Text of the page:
• Transit To Go A dedicated iPhone client for the routez software, developed in collaboration with Dmitri Dolguikh and Bill Wilson, two talent developers from Halifax. Has some innovative (in my opinion, anyway) details on how things will be viewed. This one’s going to be proprietary, but will be affordable and awesome.

Besides this, I have a few more irons in the fire… however, I’m hesistant to talk about them just yet. Just getting the above done in the midst of my work with Navarra (to say nothing of having a life in there somewhere) is going to be challenging.

Thoughts? Would be particularly interested in hearing from people working on similar projects to neocoder and routez. Despite how it may some times appear, I don’t have a NotInventedHere mentality: I’ve done as an exhaustive survey of the field as I could before deciding to work on my own projects, and what I’ve found just hasn’t been the right fit for what I’m trying to accomplish. However, the world’s gotten so damn big that I’m not sure if I’m missing something…

Creating a google transit feed for fun and profit

People frequently ask me how I manage to collect and input the data that is used by hbus.ca, given Metro Transit’s intransigence. The “bike and GPS” angle is well known by now, but what about the rest of the process? How do I get the data into a format that hbus.ca can consume?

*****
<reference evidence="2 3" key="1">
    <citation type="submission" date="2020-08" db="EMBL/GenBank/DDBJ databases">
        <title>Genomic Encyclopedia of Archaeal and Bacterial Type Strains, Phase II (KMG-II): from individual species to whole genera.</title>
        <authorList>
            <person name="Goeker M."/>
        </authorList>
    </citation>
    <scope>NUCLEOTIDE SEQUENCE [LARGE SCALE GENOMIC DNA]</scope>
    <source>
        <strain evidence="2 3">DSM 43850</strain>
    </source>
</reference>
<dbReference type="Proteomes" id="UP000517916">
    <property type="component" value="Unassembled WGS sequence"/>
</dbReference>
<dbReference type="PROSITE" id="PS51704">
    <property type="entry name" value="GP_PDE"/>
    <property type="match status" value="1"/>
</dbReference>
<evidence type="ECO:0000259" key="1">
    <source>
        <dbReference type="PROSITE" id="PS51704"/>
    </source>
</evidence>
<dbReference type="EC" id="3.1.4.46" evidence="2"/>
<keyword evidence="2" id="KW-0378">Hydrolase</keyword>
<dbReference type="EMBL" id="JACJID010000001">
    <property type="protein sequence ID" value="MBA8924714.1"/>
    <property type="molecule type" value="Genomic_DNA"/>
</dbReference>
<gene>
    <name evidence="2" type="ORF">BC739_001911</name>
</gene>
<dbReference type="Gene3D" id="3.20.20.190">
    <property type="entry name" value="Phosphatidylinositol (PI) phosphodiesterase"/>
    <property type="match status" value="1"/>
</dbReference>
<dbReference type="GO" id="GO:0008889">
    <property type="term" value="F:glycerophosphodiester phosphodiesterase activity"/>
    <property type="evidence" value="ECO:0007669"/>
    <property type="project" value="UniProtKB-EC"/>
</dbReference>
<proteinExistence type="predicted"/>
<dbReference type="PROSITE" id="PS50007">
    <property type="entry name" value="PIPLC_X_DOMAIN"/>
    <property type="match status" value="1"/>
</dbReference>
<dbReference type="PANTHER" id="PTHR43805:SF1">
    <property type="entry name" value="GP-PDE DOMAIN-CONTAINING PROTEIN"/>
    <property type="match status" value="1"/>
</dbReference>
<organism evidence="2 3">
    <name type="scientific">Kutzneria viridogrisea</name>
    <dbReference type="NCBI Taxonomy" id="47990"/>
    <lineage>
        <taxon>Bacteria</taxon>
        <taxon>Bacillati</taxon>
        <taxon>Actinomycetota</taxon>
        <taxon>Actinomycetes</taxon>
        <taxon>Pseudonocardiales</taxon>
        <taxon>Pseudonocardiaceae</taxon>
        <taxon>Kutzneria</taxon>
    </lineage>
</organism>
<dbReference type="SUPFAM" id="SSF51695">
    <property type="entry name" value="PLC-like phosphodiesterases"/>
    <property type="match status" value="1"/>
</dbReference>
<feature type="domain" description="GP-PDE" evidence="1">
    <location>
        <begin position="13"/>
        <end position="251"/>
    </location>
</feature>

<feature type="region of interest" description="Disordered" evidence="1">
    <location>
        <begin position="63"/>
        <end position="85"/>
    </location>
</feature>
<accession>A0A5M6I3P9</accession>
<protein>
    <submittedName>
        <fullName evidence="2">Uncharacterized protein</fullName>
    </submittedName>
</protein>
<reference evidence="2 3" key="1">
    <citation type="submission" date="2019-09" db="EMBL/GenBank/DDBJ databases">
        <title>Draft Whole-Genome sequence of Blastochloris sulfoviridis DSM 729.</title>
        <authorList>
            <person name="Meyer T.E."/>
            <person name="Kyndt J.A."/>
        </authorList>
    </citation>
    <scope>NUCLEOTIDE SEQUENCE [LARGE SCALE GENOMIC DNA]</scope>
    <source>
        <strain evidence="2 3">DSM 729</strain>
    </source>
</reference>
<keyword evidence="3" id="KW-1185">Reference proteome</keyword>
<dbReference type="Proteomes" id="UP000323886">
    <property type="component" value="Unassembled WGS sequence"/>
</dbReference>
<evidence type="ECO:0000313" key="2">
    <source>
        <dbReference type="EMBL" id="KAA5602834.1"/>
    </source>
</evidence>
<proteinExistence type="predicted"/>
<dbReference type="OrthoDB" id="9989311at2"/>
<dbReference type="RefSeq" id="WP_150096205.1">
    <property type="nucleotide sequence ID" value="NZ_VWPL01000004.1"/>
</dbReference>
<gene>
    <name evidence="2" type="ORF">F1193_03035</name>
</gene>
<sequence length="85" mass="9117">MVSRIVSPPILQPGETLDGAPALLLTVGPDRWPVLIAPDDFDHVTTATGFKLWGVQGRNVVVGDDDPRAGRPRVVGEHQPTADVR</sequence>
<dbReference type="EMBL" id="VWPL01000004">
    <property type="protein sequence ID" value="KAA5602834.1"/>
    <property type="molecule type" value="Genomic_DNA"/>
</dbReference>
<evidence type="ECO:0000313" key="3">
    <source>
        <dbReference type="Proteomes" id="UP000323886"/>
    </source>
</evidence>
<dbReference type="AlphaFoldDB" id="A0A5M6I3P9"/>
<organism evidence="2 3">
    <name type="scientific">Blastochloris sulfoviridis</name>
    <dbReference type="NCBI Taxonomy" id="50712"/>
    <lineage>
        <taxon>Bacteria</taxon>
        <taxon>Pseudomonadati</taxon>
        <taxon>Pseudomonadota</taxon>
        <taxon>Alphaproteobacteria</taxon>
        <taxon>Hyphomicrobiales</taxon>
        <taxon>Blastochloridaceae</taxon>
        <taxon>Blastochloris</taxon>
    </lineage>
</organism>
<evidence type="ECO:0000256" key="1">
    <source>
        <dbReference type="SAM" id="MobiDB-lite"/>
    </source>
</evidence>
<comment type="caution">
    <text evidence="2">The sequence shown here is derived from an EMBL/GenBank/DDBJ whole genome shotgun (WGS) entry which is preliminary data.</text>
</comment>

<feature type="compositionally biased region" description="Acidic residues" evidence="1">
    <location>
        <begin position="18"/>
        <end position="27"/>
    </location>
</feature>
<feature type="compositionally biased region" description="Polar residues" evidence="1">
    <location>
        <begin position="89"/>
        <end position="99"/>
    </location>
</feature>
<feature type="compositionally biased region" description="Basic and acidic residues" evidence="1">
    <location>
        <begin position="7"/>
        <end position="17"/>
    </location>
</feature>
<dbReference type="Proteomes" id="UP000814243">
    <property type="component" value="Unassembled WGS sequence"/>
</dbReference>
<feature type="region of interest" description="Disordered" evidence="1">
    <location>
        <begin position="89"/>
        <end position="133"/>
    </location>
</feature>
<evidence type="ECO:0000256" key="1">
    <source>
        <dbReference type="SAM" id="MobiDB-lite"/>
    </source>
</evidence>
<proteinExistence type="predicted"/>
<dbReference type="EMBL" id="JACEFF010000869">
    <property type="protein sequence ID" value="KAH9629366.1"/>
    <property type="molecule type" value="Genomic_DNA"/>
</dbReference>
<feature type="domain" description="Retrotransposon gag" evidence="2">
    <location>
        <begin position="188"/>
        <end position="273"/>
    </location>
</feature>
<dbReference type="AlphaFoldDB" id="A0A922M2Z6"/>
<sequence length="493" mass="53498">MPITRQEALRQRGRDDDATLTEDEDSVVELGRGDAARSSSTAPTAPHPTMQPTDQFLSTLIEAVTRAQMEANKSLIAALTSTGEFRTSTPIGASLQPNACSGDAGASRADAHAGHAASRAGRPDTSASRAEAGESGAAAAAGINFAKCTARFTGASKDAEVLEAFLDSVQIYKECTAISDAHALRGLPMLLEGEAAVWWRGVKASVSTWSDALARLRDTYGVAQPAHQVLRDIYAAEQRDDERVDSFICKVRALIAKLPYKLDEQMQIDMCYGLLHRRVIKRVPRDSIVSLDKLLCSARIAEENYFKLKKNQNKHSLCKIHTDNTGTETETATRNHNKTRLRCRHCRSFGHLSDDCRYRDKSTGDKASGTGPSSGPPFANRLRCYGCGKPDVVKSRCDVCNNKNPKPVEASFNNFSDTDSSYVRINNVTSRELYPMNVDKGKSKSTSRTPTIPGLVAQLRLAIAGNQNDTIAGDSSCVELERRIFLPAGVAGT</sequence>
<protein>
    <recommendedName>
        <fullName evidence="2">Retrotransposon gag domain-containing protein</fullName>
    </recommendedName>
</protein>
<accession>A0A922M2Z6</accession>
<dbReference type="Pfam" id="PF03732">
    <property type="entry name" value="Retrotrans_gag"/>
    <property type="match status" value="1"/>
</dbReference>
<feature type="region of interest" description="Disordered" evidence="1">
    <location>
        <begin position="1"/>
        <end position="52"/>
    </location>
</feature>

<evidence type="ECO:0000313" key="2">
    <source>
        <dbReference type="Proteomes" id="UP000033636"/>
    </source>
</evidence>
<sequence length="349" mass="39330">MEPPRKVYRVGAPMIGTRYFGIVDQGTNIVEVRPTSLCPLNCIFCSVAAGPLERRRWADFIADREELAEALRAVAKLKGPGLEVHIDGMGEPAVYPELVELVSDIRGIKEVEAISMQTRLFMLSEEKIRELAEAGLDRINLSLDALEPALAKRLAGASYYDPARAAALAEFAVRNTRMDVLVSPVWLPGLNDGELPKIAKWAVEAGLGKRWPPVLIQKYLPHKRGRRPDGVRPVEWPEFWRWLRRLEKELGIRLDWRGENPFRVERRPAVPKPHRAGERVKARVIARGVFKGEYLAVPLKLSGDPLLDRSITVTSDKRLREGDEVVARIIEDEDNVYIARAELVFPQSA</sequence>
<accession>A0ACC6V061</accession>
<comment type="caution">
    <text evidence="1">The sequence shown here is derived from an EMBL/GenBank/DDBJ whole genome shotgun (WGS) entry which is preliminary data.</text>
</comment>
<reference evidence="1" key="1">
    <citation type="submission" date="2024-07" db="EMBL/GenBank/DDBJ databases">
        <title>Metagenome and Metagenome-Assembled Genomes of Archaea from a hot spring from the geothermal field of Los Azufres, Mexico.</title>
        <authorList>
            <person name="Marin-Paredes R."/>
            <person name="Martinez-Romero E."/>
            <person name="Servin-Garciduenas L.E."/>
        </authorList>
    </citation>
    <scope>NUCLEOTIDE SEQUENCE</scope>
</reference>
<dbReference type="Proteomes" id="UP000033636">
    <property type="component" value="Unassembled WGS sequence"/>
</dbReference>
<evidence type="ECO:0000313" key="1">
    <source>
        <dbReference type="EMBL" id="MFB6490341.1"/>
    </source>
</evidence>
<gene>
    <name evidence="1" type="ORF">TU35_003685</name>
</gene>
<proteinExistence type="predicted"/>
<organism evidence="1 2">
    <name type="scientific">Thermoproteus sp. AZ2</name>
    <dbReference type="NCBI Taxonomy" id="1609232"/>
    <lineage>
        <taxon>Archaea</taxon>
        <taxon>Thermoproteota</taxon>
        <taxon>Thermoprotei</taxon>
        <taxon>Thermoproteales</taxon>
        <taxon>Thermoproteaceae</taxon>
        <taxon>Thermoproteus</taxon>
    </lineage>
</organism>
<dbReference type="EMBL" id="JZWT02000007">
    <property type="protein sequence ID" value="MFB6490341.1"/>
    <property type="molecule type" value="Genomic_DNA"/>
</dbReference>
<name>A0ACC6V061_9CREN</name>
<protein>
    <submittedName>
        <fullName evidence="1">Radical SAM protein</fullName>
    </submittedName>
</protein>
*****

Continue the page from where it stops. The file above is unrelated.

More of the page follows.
The defacto standard for the interchange of transit information is Google Transit Feed (GTFS). This exceedingly simple comma seperated value format is now supported by a plethora of software, including Google Transit, graphserver, as well as my very own libroutez (used by hbus.ca). It was obvious to me right from the beginning that the first step to building hbus.ca would be to create one of these feeds.

Manipulating a GTFS by hand is probably not a great idea. It’s basically a dump of a relational database, and is pretty inscrutable from the point of view of a human being. What I really want to be able to do is be able
to manipulate things on the level of stops, service periods, and routes– and let some kind of abstraction layer take care of the low-level details. Fortunately, the awesome engineers at google created a python library called Google Transit Data Feed, which can help with creating one of these things by providing abstractions of the key elements of a google transit feed (stops, service periods, etc.). You can then write a program which uses these abstractions to create and save a GTFS.

Of course, providing the library appropriate information is easier said than done. Metro Transit’s PDF schedules are not readily computer parsable (being designed to be printed out, after all). I needed some kind of semi-automated way of converting a Metro Transit schedule into GTFS, or this whole project was